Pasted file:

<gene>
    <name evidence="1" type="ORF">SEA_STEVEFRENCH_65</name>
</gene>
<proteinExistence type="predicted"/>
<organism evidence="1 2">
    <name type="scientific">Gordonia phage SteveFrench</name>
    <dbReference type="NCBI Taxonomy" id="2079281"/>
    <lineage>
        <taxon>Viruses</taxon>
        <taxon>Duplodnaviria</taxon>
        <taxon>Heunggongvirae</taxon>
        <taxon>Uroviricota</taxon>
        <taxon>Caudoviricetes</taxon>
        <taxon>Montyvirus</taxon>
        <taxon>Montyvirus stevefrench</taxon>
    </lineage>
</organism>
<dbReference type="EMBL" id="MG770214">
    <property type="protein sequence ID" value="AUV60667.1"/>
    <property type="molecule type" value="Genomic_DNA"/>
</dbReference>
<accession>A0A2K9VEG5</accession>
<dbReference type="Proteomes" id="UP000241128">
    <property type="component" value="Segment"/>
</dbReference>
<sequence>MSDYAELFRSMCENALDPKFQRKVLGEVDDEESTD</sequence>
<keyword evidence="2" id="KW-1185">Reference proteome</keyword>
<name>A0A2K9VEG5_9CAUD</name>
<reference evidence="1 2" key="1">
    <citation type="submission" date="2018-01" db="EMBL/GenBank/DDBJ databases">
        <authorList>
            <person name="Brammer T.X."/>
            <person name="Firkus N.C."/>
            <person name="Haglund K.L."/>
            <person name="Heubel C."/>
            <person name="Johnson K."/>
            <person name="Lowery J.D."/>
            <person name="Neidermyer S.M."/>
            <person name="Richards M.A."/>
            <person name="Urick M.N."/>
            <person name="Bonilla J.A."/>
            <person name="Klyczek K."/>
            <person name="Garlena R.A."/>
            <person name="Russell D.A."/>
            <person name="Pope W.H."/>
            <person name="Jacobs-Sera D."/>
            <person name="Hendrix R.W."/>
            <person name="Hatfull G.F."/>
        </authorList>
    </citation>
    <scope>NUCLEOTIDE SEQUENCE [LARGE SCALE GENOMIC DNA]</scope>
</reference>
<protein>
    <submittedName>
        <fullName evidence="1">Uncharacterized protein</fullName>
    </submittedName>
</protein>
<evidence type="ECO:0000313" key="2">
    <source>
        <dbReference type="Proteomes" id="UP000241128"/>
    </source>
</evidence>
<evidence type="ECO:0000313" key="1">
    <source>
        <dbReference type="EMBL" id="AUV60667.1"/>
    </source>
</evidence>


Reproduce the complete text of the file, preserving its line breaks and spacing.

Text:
<gene>
    <name evidence="1" type="ORF">SEA_STEVEFRENCH_65</name>
</gene>
<proteinExistence type="predicted"/>
<organism evidence="1 2">
    <name type="scientific">Gordonia phage SteveFrench</name>
    <dbReference type="NCBI Taxonomy" id="2079281"/>
    <lineage>
        <taxon>Viruses</taxon>
        <taxon>Duplodnaviria</taxon>
        <taxon>Heunggongvirae</taxon>
        <taxon>Uroviricota</taxon>
        <taxon>Caudoviricetes</taxon>
        <taxon>Montyvirus</taxon>
        <taxon>Montyvirus stevefrench</taxon>
    </lineage>
</organism>
<dbReference type="EMBL" id="MG770214">
    <property type="protein sequence ID" value="AUV60667.1"/>
    <property type="molecule type" value="Genomic_DNA"/>
</dbReference>
<accession>A0A2K9VEG5</accession>
<dbReference type="Proteomes" id="UP000241128">
    <property type="component" value="Segment"/>
</dbReference>
<sequence>MSDYAELFRSMCENALDPKFQRKVLGEVDDEESTD</sequence>
<keyword evidence="2" id="KW-1185">Reference proteome</keyword>
<name>A0A2K9VEG5_9CAUD</name>
<reference evidence="1 2" key="1">
    <citation type="submission" date="2018-01" db="EMBL/GenBank/DDBJ databases">
        <authorList>
            <person name="Brammer T.X."/>
            <person name="Firkus N.C."/>
            <person name="Haglund K.L."/>
            <person name="Heubel C."/>
            <person name="Johnson K."/>
            <person name="Lowery J.D."/>
            <person name="Neidermyer S.M."/>
            <person name="Richards M.A."/>
            <person name="Urick M.N."/>
            <person name="Bonilla J.A."/>
            <person name="Klyczek K."/>
            <person name="Garlena R.A."/>
            <person name="Russell D.A."/>
            <person name="Pope W.H."/>
            <person name="Jacobs-Sera D."/>
            <person name="Hendrix R.W."/>
            <person name="Hatfull G.F."/>
        </authorList>
    </citation>
    <scope>NUCLEOTIDE SEQUENCE [LARGE SCALE GENOMIC DNA]</scope>
</reference>
<protein>
    <submittedName>
        <fullName evidence="1">Uncharacterized protein</fullName>
    </submittedName>
</protein>
<evidence type="ECO:0000313" key="2">
    <source>
        <dbReference type="Proteomes" id="UP000241128"/>
    </source>
</evidence>
<evidence type="ECO:0000313" key="1">
    <source>
        <dbReference type="EMBL" id="AUV60667.1"/>
    </source>
</evidence>